Communities, groups struggle with how to deal humanely with animals
In the town of Turtle, stray animals end up in the public works garage.
In the town of Milton, the policy for strays is finders keepers, more or less.
In Janesville and Beloit, a new plan calls for owned animals that are collected by police to be sent to the Dane County Humane Society.
It's not surprising.
A change in the way the Rock County Humane Society does business has caused local governments to rethink how they handle unwanted, stray and seized animals. The process involved a messy tangle of emotions, values, tax dollars and conflicting interpretations of state statutes.
Contracts have been signed and settled, but plenty of questions remain about the obligations that municipalities bear in animal control and care and about the role of the Rock County Humane Society.
Interpreting the law
State statutes do not require counties or municipalities to contract for or run their own humane societies or pounds. The statutes also say that municipalities may—but are not required to—hire or provide licensed animal control officers.
Instead, state statute 174.042 states, "An officer shall attempt to capture and restrain any dog running at large and any untagged dog."
Interpretations of 174.042 vary:
-- Police and some town officials point out that "shall attempt to capture" is different from "must take custody of." The statute does not define what constitutes an "attempt to capture."
-- Dan Thompson, executive director of the League of Wisconsin Municipalities, said, "I have never stumbled on any requirements that cities are responsible for animal control and care."
Thompson acknowledged that officers must deal with dogs that are threats to public safety, and they are required to enforce statutes that cover cruelty to animals.
-- Richard J. Stadelman, executive director of the Wisconsin Towns Association, said his organization "recommends that its members have a minimum kind of process" for handling strays.
Along with statute 174.042, Stadelman cites statute 60.24, which indicates the town board chair is responsible to "see that peace and order are maintained in the town."
Humane society's role
Until 2009, most local residents and officials didn't give much thought to stray animal control and care. They knew it was expensive, and most assumed it was the province of the Rock County Humane Society.
That's not the case.
Animal welfare and rescue groups such as Touched by a Paw in Whitewater and Friends of Noah in Edgerton are not legally obligated to care for every stray that comes their way. They do the best they can with the resources they have.
Because the Rock County Humane Society has traditionally contracted with local governments to provide holding facilities for stray and seized animals, residents and officials came to see it as the humane society's job.
"We're not the Rock County Humane Society," said Angela Rhodes, humane society executive director, emphasizing the word "the."
"We're a private animal shelter located in Rock County."
Likewise, the Dane County Humane Society and the Green County Humane Society are private groups.
The society's role has changed through the years.
In 1976, the Rock County Humane Society opened as a private, nonprofit shelter.
"Somewhere in the '80s, we started providing stray services for the city of Janesville," Rhodes said. "Beloit used to run their own facility; they found out we could do it so cheaply, they got on board."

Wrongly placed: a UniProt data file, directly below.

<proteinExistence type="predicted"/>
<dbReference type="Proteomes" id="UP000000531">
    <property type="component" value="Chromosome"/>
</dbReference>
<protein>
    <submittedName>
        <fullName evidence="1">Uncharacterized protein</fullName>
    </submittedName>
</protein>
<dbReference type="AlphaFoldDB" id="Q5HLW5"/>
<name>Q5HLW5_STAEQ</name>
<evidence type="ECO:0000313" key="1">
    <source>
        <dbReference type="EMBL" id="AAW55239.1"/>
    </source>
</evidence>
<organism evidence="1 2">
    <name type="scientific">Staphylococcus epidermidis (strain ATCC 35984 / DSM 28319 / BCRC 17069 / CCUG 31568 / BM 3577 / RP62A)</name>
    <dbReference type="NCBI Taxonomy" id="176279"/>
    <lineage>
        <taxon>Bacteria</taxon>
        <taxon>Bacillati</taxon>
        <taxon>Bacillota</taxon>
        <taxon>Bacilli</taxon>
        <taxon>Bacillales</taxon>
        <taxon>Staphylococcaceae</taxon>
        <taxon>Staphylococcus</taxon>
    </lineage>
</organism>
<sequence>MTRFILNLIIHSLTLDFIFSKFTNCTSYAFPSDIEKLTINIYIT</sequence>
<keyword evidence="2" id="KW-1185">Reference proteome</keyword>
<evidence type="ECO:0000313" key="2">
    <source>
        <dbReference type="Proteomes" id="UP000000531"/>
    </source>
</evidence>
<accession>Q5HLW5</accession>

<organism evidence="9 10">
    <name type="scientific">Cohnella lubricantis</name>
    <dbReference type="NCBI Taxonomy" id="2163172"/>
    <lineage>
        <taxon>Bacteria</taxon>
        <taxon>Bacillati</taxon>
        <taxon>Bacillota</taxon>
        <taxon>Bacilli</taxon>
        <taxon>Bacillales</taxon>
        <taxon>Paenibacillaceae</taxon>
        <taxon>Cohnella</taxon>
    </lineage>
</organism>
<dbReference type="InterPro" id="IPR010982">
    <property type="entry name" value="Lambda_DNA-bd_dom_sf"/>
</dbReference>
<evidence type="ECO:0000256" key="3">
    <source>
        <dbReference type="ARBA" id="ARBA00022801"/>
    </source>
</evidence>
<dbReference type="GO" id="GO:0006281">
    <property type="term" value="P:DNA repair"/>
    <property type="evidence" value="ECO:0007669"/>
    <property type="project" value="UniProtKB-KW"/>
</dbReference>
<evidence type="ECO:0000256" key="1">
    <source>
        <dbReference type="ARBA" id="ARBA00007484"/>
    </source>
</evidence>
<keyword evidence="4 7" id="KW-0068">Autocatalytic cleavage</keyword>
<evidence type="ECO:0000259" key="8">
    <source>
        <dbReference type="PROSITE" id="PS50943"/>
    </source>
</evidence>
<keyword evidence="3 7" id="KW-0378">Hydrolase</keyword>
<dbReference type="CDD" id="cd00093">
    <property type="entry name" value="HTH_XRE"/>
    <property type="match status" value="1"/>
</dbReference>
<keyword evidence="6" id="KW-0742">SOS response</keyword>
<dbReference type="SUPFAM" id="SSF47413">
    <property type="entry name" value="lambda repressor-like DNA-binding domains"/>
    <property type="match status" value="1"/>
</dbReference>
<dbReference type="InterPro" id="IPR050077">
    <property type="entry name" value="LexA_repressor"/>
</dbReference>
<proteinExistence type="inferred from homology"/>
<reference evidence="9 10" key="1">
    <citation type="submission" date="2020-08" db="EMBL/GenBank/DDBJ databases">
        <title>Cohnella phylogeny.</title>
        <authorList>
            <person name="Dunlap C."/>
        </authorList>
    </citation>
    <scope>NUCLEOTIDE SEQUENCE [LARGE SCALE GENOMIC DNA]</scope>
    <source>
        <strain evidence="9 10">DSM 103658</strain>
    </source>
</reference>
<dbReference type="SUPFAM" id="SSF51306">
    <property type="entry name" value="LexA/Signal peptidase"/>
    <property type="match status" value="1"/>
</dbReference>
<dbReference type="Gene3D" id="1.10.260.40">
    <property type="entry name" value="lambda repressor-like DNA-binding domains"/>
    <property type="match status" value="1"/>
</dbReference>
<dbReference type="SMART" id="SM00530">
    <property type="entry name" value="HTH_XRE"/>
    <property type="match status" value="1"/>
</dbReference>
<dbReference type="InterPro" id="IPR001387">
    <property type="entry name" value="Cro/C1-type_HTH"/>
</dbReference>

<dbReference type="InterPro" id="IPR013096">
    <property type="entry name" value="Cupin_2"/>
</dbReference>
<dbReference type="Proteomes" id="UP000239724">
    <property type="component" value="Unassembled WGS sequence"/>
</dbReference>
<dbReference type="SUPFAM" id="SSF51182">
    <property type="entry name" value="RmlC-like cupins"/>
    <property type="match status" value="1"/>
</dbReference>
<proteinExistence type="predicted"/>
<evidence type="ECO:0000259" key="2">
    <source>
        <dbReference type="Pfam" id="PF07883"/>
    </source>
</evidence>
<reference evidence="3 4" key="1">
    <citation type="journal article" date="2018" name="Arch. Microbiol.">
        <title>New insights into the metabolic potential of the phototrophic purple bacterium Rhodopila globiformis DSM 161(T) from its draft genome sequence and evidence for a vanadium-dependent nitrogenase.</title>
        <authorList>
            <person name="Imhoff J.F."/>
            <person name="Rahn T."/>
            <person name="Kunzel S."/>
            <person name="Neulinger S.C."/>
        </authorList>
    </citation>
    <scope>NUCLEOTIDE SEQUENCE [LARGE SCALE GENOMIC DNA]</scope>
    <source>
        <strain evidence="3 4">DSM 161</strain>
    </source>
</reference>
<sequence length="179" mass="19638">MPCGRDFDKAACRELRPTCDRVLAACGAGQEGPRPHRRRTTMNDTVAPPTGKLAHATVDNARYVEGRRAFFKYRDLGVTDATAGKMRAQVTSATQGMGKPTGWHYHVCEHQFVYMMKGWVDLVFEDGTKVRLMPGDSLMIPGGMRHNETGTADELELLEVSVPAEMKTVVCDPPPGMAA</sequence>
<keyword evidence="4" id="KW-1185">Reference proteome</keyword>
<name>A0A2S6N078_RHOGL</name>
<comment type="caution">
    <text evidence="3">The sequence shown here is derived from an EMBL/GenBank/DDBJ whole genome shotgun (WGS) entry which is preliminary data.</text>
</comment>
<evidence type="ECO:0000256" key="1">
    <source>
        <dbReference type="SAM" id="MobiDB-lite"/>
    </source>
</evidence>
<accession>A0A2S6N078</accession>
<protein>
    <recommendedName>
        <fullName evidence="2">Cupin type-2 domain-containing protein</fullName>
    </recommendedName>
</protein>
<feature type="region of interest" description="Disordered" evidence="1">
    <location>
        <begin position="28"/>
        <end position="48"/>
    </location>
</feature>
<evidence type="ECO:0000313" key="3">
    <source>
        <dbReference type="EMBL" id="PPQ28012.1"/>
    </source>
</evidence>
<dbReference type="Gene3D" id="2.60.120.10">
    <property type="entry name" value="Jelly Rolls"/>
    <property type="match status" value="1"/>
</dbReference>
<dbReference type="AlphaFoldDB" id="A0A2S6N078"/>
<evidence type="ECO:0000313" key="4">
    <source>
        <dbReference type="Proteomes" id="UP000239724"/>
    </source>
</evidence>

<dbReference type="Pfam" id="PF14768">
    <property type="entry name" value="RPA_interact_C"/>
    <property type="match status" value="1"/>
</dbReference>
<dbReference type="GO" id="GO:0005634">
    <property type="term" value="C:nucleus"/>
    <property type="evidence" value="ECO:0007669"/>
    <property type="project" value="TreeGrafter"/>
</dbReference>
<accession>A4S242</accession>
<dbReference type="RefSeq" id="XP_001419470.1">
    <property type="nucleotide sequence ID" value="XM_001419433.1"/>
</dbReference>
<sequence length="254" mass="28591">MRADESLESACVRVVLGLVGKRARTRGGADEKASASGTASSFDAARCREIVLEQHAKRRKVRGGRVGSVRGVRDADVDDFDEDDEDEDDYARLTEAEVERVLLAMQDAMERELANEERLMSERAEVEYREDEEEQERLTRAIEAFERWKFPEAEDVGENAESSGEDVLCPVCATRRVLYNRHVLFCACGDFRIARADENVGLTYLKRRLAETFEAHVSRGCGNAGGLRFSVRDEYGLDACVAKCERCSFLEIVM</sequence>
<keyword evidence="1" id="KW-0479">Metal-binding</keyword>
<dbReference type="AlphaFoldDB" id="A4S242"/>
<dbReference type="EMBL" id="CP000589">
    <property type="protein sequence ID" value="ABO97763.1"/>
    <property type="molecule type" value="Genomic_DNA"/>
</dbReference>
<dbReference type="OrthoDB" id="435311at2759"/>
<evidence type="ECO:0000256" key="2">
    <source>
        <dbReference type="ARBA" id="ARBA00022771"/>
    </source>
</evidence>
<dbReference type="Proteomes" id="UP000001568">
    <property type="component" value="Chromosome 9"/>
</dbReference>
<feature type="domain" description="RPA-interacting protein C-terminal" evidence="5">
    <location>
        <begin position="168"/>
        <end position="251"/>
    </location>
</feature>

Other municipalities began to come to the shelter asking for services.
"Over the decades, that just kind of morphed into—understandably—people just then assuming that we are a government animal control facility," Rhodes said.
By 2009, when Rhodes arrived, the agency was doing seven-day animal holds and killing significant numbers of animals.
After seeing the numbers, Rhodes encouraged the humane society's board of directors and staff to hold a planning session to decide what kind of organization they wanted to be.
"I asked, 'Do we want to be just a pound for the municipalities? Do we want to take people's donations to cover an animal sitting in a kennel that's going to be euthanized?'" Rhodes said. "I believed, I still believe, that's not why people donate to us."
Rhodes and her board looked at the organization's struggling finances—and its mission— and decided the humane society needed to change course.
"It was clear that we couldn't ever help more animals, save more animals, fulfill our mission of being a private shelter to help more animals without getting our contractual obligations in line," Rhodes said.
Changing what had become the status quo wasn't easy.
Every county in Wisconsin has a different way of handling animal control and the care of strays.
Dane County and Madison have an animal services department that's part of their joint department of public health.
Animal services responds to calls about aggressive animals, stray animals, animal bites, animal cruelty and animal neglect.
The Dane County Humane Society, which is not a government organization, has contracts with Madison and Dane County to be the holding center. It has veterinarians on staff who can monitor animals quarantined for rabies.
People can surrender animals at the Dane County Humane Society. However, if people who surrender animals live in municipalities that don't have contracts with the humane society, they pay $30.
The Green County Humane Society, which is not a government organization, has contracts with Green and Lafayette counties and with Monroe. Those contracts vary significantly in scope.
-- Lafayette County: Only dogs are included in the contract. Only police officers or municipal office holders are allowed to take animals to the shelter.
For that service, the county pays the shelter $125 per dog.